conducting an international language choir in Alison Knowles's "Newspaper Event"
conducting an international language choir in Alison Knowles’s “Newspaper Event”

Curators Vergine and Fallini were special guests at our concert. Mario Chiari, son of the late Giuseppe Chiari travelled from Florence to attend. It was a beautiful and emotional evening, a true celebration of Chiari’s work. The audience in attendance was also surprised by many of the events – for example, the concert programs were distributed by being thrown as paper airplanes and crumpled paper balls in Mieko Shiomi’s “Fluxversion 1”. In my seven years of attendance at CIF, this may well be the concert I am proudest of! I thank festival director Anne Shih for giving CIME such a great platform this year, and Megumi, Vittorio, and the many contributing musicians for all of their hard work.

Vittorio Rizzi, Everett Hopfner, Mario Chiari, Megumi Masaki
Giuseppe Chiari: QUIT CLASSIC MUSIC. After the concert, with Vittorio Rizzi, Mario Chiari, and Megumi Masaki

The complete concert, including numerous audience interventions and three pieces by Giuseppe Chiari, was recorded by the festival. I will post links to the videos once they are processed and uploaded to the festival’s YouTube channel.

Casalmaggiore International Music Festival has become a very special place for me, in fact I’ve come to refer to it affectionately as my “summer home.” Thank you to the terrific administrative team and to the wonderful people of Casalmaggiore for welcoming us into their beautiful community and sharing in so many special memories for yet another year. Thanks also to the Manitoba Arts Council for its support of my attendance this year.

Up next: concerts in Brandon, Lethbridge and Neepawa. Stay tuned!

earworms: Timm Roller’s Abschlusskonzert

this is the first instalment of earworms, a new blog on
from time to time, i’ll post my thoughts and reflections
on outstanding performances i’ve witnessed

THE EVENT: Timm Roller, guitar and electronics. Abschlusskonzert. with AAA—AAA (Thilo Ruck, guitar) and Hanna Madeleine Kölbel, cello. July 10, 2015.

I feel strongly compelled to write. Right now, in this very moment, immediately.

Mere hours ago I was sitting in the Orchesterprobenraum of the Stuttgart Musikhochschule to attend the graduation recital of guitarist Timm Roller. Timm is an endlessly capable instrumentalist, a bold experimenter, and a technological wizard. A vast array of cables, computers and various electronic gear had been carefully assembled at the front of the room, ready to be deployed in the service of art.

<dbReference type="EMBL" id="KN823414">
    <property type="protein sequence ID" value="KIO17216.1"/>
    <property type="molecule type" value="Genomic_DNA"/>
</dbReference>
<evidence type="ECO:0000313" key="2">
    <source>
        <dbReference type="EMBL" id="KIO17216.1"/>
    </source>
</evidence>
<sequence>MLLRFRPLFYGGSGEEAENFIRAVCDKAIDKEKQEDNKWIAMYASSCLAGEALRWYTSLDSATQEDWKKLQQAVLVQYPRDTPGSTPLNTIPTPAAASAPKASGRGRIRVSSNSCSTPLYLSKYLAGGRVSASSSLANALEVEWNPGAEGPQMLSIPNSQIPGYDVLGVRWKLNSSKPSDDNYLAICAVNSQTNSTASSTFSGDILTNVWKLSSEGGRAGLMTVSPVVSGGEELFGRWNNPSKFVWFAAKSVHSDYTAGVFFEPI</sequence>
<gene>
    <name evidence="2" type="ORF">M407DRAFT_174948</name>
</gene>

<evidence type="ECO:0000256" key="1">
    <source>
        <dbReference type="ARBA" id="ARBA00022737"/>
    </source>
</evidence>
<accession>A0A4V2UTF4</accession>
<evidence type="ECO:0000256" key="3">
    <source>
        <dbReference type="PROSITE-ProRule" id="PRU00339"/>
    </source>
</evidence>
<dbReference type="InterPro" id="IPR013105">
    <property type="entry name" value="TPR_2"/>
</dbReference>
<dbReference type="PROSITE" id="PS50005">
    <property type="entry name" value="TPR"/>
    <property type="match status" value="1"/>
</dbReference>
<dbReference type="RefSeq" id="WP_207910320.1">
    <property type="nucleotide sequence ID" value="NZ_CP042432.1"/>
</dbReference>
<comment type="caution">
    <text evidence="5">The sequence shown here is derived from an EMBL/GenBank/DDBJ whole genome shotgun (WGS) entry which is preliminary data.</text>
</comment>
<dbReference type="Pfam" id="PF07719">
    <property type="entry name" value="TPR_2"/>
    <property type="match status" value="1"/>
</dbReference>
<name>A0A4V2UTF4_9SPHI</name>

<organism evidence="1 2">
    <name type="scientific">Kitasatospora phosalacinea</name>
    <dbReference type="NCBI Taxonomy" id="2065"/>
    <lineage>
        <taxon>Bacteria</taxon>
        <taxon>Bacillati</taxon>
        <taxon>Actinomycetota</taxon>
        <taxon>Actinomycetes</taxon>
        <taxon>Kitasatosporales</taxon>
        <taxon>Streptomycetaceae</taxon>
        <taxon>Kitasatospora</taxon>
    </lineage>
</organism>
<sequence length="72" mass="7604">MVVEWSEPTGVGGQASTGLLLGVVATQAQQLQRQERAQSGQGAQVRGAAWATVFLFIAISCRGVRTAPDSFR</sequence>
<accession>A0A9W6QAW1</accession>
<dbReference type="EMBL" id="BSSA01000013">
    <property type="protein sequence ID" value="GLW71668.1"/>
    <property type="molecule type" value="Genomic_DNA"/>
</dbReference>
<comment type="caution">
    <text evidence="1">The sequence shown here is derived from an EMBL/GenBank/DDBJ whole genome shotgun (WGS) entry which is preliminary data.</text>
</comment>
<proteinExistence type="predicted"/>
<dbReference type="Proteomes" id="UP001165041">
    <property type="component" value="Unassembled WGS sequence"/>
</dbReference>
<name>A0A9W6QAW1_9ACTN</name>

And what art.

I’ve seen Timm work in many contexts – most commonly behind a mixing board, or calmly strolling through the school pushing a giant cart full of technological gear. He is endlessly patient, assisting everyone – and I mean everyone – with their own technological projects. Recording and editing performances, programming patches, setting up speakers, testing audio balance — he does it all, and for everyone, and totally competently, with impeccable professionalism, and gladly. I’ve also seen him perform with his duo partner Thilo Ruck in AAA—-AAA, exploring the boundary between music and noise, and bravely seeking and discovering new sounds from his instrument.

But this night – this concert – was something really special. This was Timm unfiltered, unaffected by externalities, able to stand in a spotlight of his own rather than competently helping others to shine their brightest. This was a thrilling, bold artistic statement: carefully chosen pieces performed with complete commitment, featuring incredibly tight collaborative partnerships with guitarist Thilo and cellist Hanna Madeleine Kölbel, all woven together in an all-encompassing collage of light, video art and noise. The works (by Michael Maierhof,  Martin Schüttler, Brigitta Muntendeorf, and Malte Giesen) flowed dynamically from one to the next, bound together with Timm’s own variations on Peter Ablinger’s work “WEISS/WEISSLICH 17g”. The whole event was absolutely unapologetic: a full-on blast of Timm’s inspirations, his experienced understanding of his instrument and his chosen repertoire, and his passion and love for his vocation.